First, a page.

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First off.. it's HIPAA.. Not HIPPA (sorry this is pet peeve of mine)

it's not a HIPAA violation because it's going to a banking institution, however to air on the side of caution it would be wiser to use either an acct number or first three letters of last name. I have a friend who works at a bank and she's actually one who told me it is NOT HIPAA because they don't flag their banking customer's as medical care providers and their banking information is protected anyway.

Now that I think about it you are right Linda, it isn't.  When I worked at a bank we had business owners do this all the time.

Not a HIPAA violation but still not a good practice.  A patient could get mad, etc.  I would still encourage them to change it. JMO

Actually the patient should NEVER see the bank deposit slip at all.  I can see why providers want to use the last names or the first few letters of last name, it's just easier to identify when reconciling their accounts. My client's usually do their banking at the end of the business day or first thing in morning before patient's come in, there's no need for the patient to ever see the banking information/deposit slips.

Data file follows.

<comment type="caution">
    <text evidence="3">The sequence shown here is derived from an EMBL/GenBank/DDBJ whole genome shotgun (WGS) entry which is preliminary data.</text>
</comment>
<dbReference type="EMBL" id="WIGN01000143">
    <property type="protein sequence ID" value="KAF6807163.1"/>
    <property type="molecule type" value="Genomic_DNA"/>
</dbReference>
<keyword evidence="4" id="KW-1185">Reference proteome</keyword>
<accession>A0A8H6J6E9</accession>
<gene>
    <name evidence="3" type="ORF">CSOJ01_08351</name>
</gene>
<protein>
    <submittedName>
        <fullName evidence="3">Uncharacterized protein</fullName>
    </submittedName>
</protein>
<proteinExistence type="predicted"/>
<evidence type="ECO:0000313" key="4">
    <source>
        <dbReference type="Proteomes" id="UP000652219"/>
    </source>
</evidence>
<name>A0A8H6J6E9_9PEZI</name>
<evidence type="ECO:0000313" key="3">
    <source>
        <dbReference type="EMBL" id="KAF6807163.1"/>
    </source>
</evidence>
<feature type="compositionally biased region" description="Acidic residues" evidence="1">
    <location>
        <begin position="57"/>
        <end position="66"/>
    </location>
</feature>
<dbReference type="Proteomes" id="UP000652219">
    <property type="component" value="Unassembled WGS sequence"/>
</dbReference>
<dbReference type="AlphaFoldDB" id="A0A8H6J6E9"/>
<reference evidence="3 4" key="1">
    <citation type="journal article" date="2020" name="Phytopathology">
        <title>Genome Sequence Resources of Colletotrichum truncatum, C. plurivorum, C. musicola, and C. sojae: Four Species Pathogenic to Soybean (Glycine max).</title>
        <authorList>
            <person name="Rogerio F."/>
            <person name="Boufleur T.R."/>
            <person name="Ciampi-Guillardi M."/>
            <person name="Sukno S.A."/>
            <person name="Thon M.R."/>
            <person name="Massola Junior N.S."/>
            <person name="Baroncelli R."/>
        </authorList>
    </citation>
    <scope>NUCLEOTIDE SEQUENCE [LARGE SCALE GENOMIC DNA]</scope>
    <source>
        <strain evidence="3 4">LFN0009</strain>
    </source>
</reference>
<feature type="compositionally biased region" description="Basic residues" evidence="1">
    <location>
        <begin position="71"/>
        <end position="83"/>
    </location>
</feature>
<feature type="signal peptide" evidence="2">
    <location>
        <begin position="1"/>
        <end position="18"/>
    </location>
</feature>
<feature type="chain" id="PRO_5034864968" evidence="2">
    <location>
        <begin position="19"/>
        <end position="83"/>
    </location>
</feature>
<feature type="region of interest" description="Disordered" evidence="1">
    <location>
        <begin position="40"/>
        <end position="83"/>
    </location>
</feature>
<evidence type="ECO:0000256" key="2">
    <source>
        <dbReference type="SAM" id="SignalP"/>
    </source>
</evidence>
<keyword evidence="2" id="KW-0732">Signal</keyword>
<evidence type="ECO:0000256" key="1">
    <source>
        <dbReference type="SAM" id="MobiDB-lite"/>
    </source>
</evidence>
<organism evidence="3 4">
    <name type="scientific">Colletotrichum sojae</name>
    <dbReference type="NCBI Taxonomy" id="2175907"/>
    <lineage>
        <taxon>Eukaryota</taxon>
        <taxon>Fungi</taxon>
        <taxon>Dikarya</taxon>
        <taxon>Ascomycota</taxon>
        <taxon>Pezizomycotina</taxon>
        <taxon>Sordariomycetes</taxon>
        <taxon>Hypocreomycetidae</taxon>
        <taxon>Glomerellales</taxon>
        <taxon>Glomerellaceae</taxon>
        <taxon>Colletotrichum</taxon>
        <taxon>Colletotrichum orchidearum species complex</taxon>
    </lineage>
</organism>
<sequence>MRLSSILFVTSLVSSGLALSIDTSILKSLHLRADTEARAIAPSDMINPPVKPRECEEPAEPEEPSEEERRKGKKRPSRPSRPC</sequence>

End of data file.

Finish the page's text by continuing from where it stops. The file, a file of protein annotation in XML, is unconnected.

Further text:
The patient's shouldn't see ANY of the accounting procedures.  We came back after vacation and I had a lot of paperwork to catch up on.  I was stamping the checks for deposit (and there were a lot after being gone for a week) and one patient said "Wow you guys make a lot of money!" He didn't see the amounts on the checks but assumed since there was a lot of paper, it was a lot of money.  I was tempted to show him the check from United Healthcare for a penny, and the 20 checks for $5 for Medicare supplemental.

Money is a funny thing, and ignorance and class envy make it worse every year.  People still don't understand that healthcare is still a business that has to have income to survive.  (Stepping off the soapbox now) :-\


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